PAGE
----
Support is huge for individuals in addiction recovery. It can help them remain motivated on their recovery journey and help them feel confident in their decision to remain sober. If you have a loved one enrolled into residential addiction treatment, you may be wondering how you can best support your loved one. Fortunately, there are a few things that you can do for yourself and your loved one to maintain a healthy relationship and remain supportive throughout the recovery experience.

First Things First: Help Yourself

You can’t help others unless you are helped first. Loved ones of addicted individuals often have their own negative emotions and problems with acceptance to deal with. And, it’s common for loved ones to be treated with dishonesty or manipulative intent by an addicted loved one. So, if you find that you are having trouble dealing with the addiction of a loved on on an emotional level, know there is help for you. There are a number of online forums and recovery communities which aim to support and help families of addicted people. Other than reaching out to the recovery community, you can always take care of your physical needs, too. Getting enough sleep, eating right, and exercising can all help you keep up with physical health, which leads to balanced mental health as well.

Eliminate Addiction Triggers for After Residential Addiction Treatment

Those who have made a commitment to sobriety have to make extreme lifestyle changes. If you’re serious about supporting your loved one with their recovery from addiction, you’ll need to make lifestyle changes of your own. This includes removing substances from your own home, especially if the addicted loved one is going to be living with you post treatment. Having alcohol or drugs around can be a trigger to relapse in recovery. So, eliminating these temptations can be a form of support for your recovering family member or loved one. Decide to create an environment where a recovering individual will feel supported in their decision to get sober.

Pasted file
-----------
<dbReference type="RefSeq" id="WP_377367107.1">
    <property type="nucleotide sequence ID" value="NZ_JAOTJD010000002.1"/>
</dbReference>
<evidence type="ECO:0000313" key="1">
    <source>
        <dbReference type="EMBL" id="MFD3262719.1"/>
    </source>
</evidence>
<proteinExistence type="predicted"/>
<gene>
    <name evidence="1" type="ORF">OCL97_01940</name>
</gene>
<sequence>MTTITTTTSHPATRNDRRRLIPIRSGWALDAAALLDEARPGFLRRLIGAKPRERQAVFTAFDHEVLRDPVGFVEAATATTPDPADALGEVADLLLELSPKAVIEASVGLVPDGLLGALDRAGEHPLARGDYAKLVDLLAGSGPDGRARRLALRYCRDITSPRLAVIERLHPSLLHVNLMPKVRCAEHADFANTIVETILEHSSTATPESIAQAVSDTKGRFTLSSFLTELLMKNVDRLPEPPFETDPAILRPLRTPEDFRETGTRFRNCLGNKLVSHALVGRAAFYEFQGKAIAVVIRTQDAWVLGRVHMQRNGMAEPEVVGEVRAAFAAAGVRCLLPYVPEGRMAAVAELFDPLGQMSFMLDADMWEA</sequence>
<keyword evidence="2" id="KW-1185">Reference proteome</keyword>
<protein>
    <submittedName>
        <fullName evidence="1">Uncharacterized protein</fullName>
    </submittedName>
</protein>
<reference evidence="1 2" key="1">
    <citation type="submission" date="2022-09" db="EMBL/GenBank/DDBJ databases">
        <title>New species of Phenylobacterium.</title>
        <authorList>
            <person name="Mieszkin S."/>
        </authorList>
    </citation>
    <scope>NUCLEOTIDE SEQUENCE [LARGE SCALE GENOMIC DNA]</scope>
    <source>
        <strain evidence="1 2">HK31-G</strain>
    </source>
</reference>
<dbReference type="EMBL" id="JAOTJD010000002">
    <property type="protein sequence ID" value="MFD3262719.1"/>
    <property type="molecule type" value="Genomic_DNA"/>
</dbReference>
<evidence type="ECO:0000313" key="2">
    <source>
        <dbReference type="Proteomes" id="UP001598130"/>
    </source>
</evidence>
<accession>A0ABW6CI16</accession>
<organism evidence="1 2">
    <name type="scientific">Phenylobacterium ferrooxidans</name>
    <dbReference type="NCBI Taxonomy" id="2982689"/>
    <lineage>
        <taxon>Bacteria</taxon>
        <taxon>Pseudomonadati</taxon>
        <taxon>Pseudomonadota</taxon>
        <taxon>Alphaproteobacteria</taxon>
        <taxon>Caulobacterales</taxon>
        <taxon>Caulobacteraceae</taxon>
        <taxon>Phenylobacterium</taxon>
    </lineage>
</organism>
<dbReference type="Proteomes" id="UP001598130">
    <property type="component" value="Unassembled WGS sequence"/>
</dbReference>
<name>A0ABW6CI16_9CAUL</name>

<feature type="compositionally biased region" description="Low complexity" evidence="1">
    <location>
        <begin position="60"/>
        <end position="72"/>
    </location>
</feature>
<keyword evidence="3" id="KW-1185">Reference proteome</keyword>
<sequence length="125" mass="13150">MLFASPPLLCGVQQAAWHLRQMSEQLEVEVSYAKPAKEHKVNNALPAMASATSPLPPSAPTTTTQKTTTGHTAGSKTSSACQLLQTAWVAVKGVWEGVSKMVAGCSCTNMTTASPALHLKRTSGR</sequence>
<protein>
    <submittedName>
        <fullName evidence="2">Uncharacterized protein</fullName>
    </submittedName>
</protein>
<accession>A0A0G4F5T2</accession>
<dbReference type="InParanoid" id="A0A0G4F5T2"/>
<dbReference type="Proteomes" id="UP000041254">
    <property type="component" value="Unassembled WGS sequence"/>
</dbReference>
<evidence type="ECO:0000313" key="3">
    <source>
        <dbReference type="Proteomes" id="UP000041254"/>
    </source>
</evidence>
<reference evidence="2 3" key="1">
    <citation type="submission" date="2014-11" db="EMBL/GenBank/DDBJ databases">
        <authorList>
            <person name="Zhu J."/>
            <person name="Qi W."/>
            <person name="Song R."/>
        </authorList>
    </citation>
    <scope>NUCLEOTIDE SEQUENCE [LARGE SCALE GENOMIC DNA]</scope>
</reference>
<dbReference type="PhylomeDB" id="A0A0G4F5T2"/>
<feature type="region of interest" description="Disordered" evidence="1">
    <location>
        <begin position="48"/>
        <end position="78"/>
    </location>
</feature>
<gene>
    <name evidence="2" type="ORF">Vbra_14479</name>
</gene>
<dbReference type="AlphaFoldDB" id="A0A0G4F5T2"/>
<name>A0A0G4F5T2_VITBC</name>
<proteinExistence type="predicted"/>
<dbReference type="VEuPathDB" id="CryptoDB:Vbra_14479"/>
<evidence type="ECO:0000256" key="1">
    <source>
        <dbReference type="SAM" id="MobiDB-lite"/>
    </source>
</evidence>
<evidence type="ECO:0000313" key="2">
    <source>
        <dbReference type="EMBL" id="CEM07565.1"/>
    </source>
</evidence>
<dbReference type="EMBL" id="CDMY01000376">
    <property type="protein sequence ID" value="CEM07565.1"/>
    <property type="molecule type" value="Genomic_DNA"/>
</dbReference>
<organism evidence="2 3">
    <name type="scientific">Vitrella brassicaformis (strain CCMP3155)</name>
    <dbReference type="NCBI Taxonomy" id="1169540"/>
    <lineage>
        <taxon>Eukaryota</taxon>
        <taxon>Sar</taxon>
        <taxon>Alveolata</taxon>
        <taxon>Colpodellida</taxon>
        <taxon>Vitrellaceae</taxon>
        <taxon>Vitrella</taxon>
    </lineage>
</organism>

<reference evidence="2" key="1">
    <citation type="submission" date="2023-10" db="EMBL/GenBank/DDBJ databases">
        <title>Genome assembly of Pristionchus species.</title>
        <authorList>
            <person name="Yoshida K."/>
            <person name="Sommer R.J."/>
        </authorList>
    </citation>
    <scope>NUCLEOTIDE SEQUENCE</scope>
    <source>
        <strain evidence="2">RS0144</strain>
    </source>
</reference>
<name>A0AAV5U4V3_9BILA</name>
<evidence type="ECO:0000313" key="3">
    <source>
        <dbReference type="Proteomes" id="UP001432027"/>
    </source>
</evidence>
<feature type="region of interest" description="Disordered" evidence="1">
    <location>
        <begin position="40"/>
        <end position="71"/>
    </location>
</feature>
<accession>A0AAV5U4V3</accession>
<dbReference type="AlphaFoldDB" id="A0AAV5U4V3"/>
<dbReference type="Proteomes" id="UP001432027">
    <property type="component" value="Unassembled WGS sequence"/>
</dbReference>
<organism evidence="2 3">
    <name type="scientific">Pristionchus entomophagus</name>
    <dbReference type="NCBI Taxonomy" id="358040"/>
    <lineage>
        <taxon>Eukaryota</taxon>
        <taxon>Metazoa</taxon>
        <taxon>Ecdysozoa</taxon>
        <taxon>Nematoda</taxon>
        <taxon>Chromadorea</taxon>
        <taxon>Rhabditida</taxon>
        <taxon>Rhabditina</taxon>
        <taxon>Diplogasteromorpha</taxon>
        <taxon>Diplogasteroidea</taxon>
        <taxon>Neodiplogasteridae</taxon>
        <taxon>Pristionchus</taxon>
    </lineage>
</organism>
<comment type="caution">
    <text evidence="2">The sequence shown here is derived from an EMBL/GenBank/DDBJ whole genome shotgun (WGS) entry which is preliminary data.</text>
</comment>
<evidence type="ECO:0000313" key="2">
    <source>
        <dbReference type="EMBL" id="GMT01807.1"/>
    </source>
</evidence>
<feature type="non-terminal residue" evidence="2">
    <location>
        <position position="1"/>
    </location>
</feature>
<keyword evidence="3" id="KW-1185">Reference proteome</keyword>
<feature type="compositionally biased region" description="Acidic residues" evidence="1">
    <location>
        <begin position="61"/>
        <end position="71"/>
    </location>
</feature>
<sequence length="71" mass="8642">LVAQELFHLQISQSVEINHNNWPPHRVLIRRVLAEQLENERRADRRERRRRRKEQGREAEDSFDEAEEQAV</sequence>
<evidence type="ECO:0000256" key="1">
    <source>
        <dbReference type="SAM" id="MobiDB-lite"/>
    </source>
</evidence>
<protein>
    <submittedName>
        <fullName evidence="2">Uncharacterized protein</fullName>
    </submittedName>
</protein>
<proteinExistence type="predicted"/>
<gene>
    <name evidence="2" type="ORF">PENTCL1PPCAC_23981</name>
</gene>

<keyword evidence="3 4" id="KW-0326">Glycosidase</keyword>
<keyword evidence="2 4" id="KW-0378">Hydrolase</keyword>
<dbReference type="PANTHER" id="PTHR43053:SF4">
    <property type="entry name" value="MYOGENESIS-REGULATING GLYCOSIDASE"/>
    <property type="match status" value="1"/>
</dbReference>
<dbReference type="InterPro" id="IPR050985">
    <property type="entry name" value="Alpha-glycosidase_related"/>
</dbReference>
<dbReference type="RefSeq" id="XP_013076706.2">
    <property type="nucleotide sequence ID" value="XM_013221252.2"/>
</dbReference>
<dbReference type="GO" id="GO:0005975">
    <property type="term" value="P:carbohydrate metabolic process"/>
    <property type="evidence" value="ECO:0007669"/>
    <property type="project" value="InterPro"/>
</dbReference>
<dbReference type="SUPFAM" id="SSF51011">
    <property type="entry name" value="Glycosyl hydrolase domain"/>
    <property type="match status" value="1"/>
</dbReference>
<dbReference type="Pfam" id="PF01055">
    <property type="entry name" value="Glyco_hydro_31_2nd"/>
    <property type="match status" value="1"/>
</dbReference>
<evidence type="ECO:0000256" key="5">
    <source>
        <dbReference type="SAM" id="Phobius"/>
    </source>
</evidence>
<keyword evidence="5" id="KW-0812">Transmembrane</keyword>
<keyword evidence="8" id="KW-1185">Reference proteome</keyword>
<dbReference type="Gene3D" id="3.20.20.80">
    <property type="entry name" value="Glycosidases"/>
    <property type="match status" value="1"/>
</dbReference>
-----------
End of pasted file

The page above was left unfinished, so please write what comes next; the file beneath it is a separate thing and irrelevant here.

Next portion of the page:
Learn Effective Communication Methods

Communication can make or break any relationship. It’s important to learn how to utilize effective communication methods so that healthy relationships can be maintained. First, your recovering loved one has needs, goals, and worries that are just as important as anyone else’s. Practice offering a listening ear so that your loved one knows that their emotions are validated. Second, when communicating with a recovering individual, don’t pass judgment. Shame and guilt can weigh heavy on a recovering individual’s mind. And, these negative emotions raise the risk of falling into the process of relapse. Although it’s fine to offer advice and encourage healthy habits, try to stay away from negative statements which may discourage recovery motivation.

Learn as Much about Addiction as Possible

Knowing more about addiction can help support a loved one in many ways. For one, it can help to establish healthy boundaries. It’s crucial to understand and identify codependent behaviors so that enabling is prevented. For two, understanding more about triggers to relapse and relapse prevention so that you can support a long-term recovery. Also, recognizing the process of relapse can help to get a loved one back into treatment. Fortunately, there are a number of helpful resources available online to help loved ones of recovering addicts learn more about addiction.

Consider Residential Addiction Treatment with Family Support

At The Discovery Institute in New Jersey, we offer a Family Counseling Program which aims to include family and loved ones in the addiction recovery process. This way, healthy habits can be learned and integrated from the start of the recovery process. And, family, friends, and individuals in treatment can all get a chance to exchange emotions in a healthy and guided environment. Furthermore, this program gives family members a chance to keep up with a loved one’s progress throughout treatment. If you would like to learn more about our Family Counseling Program or Residential Addiction Treatment Program, please give us a call today at 888-616-7177.

Reviewed for Medical & Clinical Accuracy by Dr. Jeffrey Berman, MD

Dr. Jeffrey Berman, MDDr. Jeffrey Berman is a psychiatrist in Teaneck, New Jersey and is affiliated with Robert Wood Johnson University Hospital. He received his medical degree from State University of New York Upstate Medical University and has been in practice for more than 20 years. He also speaks multiple languages, including French and Hebrew.

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